Phosphatases of the PP2A class counteract the PID-dependent phosphorylation of PIN proteins and, thereby, regulate apical and basal PIN targeting (Michniewicz et al., 2007). The impact of PID and PP2As on PIN phosphorylation determines the recruitment of PIN proteins to GNOM-dependent and GNOM-independent intracellular sorting pathways at the basal and apical cell sides, respectively (Kleine-Vehn et al., 2009). Thus, the phosphorylation status of PIN proteins inside an endosomal compartment (and not at the PM) could be decisive for its polar delivery. It is currently unknown whether PID or D6PKs feedback on PP2A activity (or other unknown molecular components), which could theoretically result in a differential impact on PIN phosphorylation status in endomembranes.

Besides the S1-S3 sites, five additional phosphorylation sites have been linked to the regulation of PIN polarity (reviewed by Barbosa et al., 2018; Zhou and Luo, 2018). It remains to be seen whether the phosphorylation status of one site also impacts on the regulation of others, and to what degree these sites jointly impact on PIN activity and polarity. In this regard, heterologous expression systems have proven to be instrumental for characterizing PIN auxin carrier activity. For example, the expression of PIN proteins in yeast and animal HeLa cells has been shown to be sufficient to induce auxin efflux capacity in these cells (Petrásek et al., 2006; Yang and Murphy, 2009). On the other hand, Xenopus laevis oocytes are particularly well suited as a heterologous system to assess the phosphorylation-dependent regulation of auxin transport, revealing that PIN proteins require the co-expression of a kinase, such as PID or D6PK, to induce auxin efflux (Zourelidou et al., 2014; Fastner et al., 2017). D6PK also targets the so-called S4 and S5 sites, which are seemingly not involved in PIN polarity control but are the most important sites for PIN activation by D6PK in oocytes (Zourelidou et al., 2014). Notably, phospho-mimicking versions of PINs are not sufficient to induce auxin transport activity in oocytes (Weller et al., 2017), which indicates that additional features of PID and D6PK contribute to their impact on PINs in oocytes. It is known that AGC kinases have diversified affinities for distinct interaction partners (Marhava et al., 2018), and it is therefore conceivable that additional interactors of PID/WAGs and D6PK contribute to the distinct, but partially overlapping, regulation of PIN polarity and activity.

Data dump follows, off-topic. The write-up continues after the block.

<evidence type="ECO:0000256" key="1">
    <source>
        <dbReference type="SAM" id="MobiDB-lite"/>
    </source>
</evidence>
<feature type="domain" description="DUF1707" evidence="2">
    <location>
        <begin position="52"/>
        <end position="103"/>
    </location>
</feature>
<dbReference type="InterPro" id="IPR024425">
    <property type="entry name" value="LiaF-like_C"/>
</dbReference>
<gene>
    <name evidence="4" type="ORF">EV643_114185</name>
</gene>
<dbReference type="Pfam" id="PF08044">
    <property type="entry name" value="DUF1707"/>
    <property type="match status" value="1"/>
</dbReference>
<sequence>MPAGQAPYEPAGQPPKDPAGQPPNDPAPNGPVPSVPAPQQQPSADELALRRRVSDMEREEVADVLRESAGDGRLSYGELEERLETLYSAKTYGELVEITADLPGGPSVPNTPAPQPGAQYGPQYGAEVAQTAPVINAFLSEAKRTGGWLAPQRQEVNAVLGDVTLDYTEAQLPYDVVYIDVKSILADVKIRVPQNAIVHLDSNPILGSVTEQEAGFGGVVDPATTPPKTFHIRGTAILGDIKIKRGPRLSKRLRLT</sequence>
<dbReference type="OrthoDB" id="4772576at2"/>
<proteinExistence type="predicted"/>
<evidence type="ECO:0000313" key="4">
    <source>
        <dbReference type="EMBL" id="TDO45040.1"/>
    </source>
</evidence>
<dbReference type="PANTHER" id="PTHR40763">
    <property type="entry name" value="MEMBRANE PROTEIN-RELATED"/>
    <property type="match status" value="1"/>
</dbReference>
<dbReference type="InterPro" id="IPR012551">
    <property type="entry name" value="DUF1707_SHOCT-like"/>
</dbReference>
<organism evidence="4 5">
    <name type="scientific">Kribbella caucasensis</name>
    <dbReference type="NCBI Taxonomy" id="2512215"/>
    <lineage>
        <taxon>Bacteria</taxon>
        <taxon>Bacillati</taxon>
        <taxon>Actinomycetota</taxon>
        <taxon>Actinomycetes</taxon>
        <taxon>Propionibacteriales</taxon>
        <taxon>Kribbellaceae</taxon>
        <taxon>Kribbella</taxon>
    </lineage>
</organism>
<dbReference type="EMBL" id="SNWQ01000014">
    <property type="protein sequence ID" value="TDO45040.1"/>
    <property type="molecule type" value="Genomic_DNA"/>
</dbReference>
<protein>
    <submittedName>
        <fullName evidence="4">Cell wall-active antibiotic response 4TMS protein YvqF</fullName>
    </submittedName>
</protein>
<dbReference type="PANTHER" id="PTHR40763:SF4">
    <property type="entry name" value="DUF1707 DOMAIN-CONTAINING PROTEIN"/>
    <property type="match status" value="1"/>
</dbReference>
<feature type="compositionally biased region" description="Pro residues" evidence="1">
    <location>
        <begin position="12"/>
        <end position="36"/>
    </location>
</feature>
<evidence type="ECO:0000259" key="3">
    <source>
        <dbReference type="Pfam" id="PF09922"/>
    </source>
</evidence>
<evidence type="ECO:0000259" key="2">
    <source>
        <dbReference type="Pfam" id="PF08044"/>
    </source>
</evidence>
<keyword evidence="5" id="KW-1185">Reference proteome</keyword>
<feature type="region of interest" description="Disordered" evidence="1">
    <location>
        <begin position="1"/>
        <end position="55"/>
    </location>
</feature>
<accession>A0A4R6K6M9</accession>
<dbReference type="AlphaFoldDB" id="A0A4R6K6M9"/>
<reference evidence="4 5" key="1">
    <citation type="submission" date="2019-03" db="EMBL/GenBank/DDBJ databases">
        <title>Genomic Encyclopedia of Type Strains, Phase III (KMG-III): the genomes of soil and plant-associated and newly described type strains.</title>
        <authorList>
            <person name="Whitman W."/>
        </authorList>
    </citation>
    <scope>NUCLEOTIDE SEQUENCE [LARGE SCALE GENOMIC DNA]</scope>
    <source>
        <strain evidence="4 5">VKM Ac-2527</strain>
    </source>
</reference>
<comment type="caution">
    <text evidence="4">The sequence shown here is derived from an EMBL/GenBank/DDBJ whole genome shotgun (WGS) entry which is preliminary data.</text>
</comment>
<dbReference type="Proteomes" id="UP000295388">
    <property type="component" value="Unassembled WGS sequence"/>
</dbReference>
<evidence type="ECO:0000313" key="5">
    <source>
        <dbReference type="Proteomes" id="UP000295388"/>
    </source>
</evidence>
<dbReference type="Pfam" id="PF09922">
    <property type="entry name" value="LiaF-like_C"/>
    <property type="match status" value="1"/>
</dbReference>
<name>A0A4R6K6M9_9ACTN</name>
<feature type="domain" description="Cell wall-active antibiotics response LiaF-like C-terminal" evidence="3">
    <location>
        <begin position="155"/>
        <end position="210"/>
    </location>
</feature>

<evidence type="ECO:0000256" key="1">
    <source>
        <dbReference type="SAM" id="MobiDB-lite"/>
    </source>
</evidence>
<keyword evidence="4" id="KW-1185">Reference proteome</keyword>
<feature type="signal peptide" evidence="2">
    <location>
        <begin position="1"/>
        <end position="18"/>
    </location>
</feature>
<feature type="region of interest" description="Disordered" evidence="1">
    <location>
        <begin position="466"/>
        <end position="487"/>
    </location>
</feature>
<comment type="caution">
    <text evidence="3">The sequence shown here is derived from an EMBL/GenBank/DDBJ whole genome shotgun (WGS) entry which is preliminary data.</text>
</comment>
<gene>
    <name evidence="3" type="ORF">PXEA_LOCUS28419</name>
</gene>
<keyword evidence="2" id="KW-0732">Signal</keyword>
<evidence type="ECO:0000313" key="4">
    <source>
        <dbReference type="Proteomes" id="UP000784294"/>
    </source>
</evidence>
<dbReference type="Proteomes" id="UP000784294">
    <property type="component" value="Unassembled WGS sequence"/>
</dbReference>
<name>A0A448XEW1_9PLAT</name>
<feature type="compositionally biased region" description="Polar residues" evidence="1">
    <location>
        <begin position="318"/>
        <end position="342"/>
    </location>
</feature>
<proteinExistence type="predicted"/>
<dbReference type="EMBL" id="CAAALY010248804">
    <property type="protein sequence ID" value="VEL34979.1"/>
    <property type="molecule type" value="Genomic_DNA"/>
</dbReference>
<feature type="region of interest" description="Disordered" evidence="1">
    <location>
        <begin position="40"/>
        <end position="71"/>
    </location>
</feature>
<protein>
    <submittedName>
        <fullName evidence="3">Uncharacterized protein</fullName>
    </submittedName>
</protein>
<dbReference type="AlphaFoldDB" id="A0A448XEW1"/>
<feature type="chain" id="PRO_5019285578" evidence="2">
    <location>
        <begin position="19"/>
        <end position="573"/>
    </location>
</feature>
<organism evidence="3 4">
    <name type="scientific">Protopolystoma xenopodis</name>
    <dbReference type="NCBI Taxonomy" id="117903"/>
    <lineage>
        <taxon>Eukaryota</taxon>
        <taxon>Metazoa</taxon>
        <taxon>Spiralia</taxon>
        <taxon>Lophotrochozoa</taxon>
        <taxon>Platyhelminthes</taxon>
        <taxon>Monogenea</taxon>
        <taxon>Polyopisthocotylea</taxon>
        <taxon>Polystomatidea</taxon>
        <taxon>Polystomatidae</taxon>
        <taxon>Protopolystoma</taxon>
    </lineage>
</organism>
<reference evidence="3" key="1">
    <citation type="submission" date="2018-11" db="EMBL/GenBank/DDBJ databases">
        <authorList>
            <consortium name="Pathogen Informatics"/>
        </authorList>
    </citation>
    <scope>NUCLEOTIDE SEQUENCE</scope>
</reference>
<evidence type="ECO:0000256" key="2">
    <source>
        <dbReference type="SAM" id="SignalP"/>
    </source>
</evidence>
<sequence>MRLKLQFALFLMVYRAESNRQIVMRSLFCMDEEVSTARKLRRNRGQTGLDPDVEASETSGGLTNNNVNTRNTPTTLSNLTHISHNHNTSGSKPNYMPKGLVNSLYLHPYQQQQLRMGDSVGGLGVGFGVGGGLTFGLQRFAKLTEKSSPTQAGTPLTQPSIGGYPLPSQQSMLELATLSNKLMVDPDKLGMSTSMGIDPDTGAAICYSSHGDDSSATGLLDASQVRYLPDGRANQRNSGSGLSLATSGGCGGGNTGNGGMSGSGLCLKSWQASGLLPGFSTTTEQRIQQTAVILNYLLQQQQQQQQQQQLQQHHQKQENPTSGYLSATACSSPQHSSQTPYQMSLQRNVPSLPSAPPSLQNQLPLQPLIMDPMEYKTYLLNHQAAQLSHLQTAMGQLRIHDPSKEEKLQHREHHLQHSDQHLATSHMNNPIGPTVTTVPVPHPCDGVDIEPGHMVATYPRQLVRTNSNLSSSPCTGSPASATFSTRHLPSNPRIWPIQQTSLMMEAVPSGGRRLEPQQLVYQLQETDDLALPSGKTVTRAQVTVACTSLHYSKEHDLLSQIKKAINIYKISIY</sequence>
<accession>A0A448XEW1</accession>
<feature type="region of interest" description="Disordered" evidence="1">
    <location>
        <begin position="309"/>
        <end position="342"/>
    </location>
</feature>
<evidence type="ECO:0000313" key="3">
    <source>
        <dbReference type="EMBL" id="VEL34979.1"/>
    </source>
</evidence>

Other molecular components and pathways may also target PIN proteins to modulate their phosphorylation-dependent characteristics. The Pin1At protein, for example, is a peptidyl-prolyl cis/trans isomerase that impacts on PIN1 protein conformation in the region of the phosphorylation sites. Pin1At may therefore affect PID- and PP2A-mediated regulation of PIN1 polar localization (Xi et al., 2016). Another example is selective degradation of PIN proteins at specific polar domains in a cytokinin-dependent fashion (Marhavy et al., 2014). This local depletion of PIN protein depends on its phosphorylation status (Marhavy et al., 2014), but how this regulation relates to auxin transport activities and/or phosphorylation-dependent polarity cues is currently unknown.

Conclusions and perspectives

Research efforts over the last three decades have provided us with a basic understanding of PM-localized, canonical PIN proteins and their functions in plant development. However, we know comparatively less about the roles of non-canonical PINs (Mravec et al., 2009) and the evolutionarily distinct PILS proteins (Barbez et al., 2012). Both non-canonical PINs as well as PILS proteins likely sequester auxin in the ER and impact on cellular auxin homeostasis, highlighting a certain level of functional redundancy between these unrelated groups (Mravec et al., 2009; Barbez et al., 2012). On the other hand, non-canonical PIN proteins may also transit to the PM in certain cell types or conditions. Hence, the precise and possibly overlapping contribution of non-canonical PINs and PILS to intracellular auxin accumulation presents a challenging topic. In order to understand these proteins better, we will need more information about the role of the ER in intracellular auxin metabolism and auxin signaling.